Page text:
The Culture of Enterprise

It’s high time we understood profit as an instrument of creativity, not as an end in itself

Václav Havel on a state visit to Egypt while President of Czechoslovakia, December, 1991. / Photograph by Tomki Nemec

Because of the materialistic, atheistic, and science-based nature of modern civilization, culture is now viewed primarily as just another of the many different spheres of human activity. It has been taken out of context, robbed of its broader and deeper meaning, downgraded to a derivative of what is truly essential, and reduced to merely a pleasant, decorative aspect of more serious matters such as the economy, business, breadwinning, and consuming. It’s almost as though culture were no more significant than the soothing background music in restaurants. We sometimes refer to culture as “the spice of life” – in other words, as something that, while making life more agreeable, in the end is dispensable. Marxists degrade culture perhaps most clearly when they define it as a part of the so-called superstructure.

There was a time when culture was scarcely ever mentioned as a separate sphere of human activity. The reason for this was simple: culture was a part of daily life. It belonged to the essence of life. These were times in which everything one did naturally contributed to culture. A man living in the Gothic period, for instance, may not have been able to read and write, let alone share in “cultural” activity, and yet the nail he forged was a Gothic nail. Style was a part of the natural world; you didn’t have to think about it, because it was just there. That is one reason why, today, we find it hard to apply standards of “good taste” and “bad taste” to the works of past epochs. At the very most, we can say that such works express great originality, or that they are derivative. The categories of taste, good or bad, and kitsch, are all products of the modern age.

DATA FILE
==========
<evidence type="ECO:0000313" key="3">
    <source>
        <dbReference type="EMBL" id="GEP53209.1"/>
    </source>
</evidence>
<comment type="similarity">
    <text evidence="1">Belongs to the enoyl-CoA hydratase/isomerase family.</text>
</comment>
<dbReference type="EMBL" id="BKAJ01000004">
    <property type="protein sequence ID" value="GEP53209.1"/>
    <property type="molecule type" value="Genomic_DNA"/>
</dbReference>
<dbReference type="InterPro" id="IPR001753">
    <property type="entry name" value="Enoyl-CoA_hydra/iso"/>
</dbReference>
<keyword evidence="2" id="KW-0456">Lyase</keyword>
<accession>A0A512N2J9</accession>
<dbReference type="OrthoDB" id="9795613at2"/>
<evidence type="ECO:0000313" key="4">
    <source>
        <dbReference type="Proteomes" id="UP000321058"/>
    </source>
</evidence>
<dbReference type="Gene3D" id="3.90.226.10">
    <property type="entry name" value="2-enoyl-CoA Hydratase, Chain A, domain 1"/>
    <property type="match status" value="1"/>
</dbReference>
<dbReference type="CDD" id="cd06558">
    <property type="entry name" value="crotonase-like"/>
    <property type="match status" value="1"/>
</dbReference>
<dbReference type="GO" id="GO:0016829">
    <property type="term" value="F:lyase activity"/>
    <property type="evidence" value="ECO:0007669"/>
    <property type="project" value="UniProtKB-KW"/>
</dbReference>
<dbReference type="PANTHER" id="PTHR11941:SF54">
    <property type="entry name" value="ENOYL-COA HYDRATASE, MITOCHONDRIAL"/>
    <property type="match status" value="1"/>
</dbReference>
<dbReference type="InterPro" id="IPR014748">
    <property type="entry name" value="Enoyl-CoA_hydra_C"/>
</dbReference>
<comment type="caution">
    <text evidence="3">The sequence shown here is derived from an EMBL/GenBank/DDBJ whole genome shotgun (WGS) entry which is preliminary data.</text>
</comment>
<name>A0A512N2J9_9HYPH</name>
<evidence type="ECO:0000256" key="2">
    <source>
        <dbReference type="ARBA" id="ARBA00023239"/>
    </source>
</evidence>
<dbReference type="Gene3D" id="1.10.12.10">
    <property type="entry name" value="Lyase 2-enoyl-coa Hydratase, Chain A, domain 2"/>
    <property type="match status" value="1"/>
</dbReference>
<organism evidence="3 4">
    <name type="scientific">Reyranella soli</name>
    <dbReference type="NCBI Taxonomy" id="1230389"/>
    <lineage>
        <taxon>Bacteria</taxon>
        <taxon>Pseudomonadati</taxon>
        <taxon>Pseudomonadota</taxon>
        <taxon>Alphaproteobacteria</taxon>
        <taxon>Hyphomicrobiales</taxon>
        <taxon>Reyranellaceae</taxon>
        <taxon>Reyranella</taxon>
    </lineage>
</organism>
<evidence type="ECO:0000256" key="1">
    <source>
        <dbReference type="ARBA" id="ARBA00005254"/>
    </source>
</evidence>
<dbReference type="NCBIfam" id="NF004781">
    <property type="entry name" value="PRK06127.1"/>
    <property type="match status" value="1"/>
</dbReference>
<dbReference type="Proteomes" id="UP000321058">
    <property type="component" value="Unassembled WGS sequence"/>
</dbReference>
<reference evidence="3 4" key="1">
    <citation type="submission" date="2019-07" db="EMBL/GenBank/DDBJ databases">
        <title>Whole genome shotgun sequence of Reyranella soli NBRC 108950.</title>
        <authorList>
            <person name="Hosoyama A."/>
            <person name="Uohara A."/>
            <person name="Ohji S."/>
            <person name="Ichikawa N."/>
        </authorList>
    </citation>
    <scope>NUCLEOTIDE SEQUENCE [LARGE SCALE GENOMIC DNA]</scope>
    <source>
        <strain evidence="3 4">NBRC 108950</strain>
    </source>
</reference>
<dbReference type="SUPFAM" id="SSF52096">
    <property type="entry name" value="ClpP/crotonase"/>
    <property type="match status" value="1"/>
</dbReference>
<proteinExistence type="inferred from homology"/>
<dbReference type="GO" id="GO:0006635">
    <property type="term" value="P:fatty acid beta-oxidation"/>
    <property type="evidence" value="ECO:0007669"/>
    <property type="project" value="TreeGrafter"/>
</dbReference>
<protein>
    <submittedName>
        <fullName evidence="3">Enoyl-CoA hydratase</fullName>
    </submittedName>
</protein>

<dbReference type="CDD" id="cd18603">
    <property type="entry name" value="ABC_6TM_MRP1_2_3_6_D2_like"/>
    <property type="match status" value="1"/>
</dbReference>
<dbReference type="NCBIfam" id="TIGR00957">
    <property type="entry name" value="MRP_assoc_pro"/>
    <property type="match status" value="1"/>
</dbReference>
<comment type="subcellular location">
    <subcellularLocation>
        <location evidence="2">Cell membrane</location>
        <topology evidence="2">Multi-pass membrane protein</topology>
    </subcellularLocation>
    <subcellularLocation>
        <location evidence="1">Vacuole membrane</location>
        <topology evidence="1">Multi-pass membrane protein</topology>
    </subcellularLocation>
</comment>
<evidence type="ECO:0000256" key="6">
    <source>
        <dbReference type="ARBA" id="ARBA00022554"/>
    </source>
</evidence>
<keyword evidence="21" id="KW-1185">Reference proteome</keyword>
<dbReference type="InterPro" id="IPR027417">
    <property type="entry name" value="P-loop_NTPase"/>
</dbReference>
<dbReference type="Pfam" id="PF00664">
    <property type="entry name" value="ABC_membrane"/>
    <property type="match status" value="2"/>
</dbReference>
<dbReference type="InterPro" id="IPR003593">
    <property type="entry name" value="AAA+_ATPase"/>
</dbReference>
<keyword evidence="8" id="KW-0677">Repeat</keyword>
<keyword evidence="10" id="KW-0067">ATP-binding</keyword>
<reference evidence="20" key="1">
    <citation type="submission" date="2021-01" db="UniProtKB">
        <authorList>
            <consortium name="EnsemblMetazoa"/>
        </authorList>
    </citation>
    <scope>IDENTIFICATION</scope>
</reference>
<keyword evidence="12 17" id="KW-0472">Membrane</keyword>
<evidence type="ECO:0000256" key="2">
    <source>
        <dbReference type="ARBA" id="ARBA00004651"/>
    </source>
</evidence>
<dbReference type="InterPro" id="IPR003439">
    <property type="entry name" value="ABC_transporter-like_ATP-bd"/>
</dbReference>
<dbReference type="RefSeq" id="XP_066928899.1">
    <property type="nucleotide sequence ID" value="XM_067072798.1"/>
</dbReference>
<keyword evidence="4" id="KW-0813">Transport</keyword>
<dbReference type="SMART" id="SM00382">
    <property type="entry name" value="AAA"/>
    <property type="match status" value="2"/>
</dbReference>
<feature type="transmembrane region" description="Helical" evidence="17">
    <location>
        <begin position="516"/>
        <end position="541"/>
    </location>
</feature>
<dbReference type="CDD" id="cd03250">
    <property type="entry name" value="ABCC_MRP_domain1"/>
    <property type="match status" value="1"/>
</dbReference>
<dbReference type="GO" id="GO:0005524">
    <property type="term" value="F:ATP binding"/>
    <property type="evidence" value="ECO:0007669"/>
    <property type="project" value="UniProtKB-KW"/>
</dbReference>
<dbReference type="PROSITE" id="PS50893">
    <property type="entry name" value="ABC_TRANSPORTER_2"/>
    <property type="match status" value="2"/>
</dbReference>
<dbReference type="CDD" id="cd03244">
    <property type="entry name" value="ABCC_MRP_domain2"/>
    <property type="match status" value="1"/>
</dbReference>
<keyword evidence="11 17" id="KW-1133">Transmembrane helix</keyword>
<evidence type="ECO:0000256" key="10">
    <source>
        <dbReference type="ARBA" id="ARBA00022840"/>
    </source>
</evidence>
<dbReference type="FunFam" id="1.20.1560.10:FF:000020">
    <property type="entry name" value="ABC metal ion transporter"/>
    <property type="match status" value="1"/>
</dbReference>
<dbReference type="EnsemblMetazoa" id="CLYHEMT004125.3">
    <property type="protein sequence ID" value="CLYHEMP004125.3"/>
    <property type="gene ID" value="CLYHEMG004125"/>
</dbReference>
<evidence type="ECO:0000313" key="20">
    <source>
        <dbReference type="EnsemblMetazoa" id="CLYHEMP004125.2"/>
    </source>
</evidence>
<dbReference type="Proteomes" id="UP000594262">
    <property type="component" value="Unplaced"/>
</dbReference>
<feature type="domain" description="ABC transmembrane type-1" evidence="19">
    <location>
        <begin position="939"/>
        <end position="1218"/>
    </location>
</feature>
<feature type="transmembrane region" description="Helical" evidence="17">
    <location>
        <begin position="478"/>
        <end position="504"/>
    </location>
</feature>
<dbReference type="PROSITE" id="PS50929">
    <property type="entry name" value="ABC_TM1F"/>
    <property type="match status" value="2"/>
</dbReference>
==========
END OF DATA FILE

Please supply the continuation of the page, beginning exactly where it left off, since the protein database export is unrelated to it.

We all know that we can’t return to the past, and few of us believe that the movement of modern history is exclusively toward decline and fall. But that doesn’t mean it wouldn’t be a good idea to attempt – against the backdrop of a renewed spirituality – to revive other, broader and truly all-encompassing notions of culture. Rather than seeing culture as something that merely adds spice to life, it should, once again, be perceived as the air we breathe. And investment in culture, whether from government or private sources, should not be perceived as some kind of worthy effort to make life more pleasant, or even as the search for more and better ways to kill time and overcome boredom, but rather, as a way of enhancing everything that seeks to give meaning to our lives.

If we gave culture a far broader significance than it usually has today, what would this mean for the area of enterprise, and for the economy in general?